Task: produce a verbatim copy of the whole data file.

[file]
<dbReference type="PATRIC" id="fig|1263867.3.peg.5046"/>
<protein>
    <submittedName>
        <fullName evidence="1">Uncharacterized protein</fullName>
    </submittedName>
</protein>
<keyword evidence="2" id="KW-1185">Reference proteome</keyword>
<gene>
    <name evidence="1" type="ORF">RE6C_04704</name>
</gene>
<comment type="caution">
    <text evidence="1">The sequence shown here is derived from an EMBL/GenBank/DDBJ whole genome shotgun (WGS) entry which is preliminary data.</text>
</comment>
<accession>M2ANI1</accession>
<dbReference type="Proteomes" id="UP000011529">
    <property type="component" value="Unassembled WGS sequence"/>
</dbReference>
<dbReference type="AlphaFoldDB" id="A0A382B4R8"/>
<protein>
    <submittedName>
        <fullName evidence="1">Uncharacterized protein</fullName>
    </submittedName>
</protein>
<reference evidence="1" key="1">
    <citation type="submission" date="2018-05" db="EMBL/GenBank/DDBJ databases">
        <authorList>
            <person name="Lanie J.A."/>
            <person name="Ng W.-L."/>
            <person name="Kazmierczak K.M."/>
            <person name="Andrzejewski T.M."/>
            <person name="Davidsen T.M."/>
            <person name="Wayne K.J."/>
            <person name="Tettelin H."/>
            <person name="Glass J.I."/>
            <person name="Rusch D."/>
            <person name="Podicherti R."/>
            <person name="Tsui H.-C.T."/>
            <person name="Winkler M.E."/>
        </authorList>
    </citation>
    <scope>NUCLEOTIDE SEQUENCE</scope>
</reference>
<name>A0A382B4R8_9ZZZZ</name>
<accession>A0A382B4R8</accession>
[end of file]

<dbReference type="PATRIC" id="fig|1263867.3.peg.5046"/>
<protein>
    <submittedName>
        <fullName evidence="1">Uncharacterized protein</fullName>
    </submittedName>
</protein>
<keyword evidence="2" id="KW-1185">Reference proteome</keyword>
<gene>
    <name evidence="1" type="ORF">RE6C_04704</name>
</gene>
<comment type="caution">
    <text evidence="1">The sequence shown here is derived from an EMBL/GenBank/DDBJ whole genome shotgun (WGS) entry which is preliminary data.</text>
</comment>
<accession>M2ANI1</accession>
<dbReference type="Proteomes" id="UP000011529">
    <property type="component" value="Unassembled WGS sequence"/>
</dbReference>
<dbReference type="AlphaFoldDB" id="A0A382B4R8"/>
<protein>
    <submittedName>
        <fullName evidence="1">Uncharacterized protein</fullName>
    </submittedName>
</protein>
<reference evidence="1" key="1">
    <citation type="submission" date="2018-05" db="EMBL/GenBank/DDBJ databases">
        <authorList>
            <person name="Lanie J.A."/>
            <person name="Ng W.-L."/>
            <person name="Kazmierczak K.M."/>
            <person name="Andrzejewski T.M."/>
            <person name="Davidsen T.M."/>
            <person name="Wayne K.J."/>
            <person name="Tettelin H."/>
            <person name="Glass J.I."/>
            <person name="Rusch D."/>
            <person name="Podicherti R."/>
            <person name="Tsui H.-C.T."/>
            <person name="Winkler M.E."/>
        </authorList>
    </citation>
    <scope>NUCLEOTIDE SEQUENCE</scope>
</reference>
<name>A0A382B4R8_9ZZZZ</name>
<accession>A0A382B4R8</accession>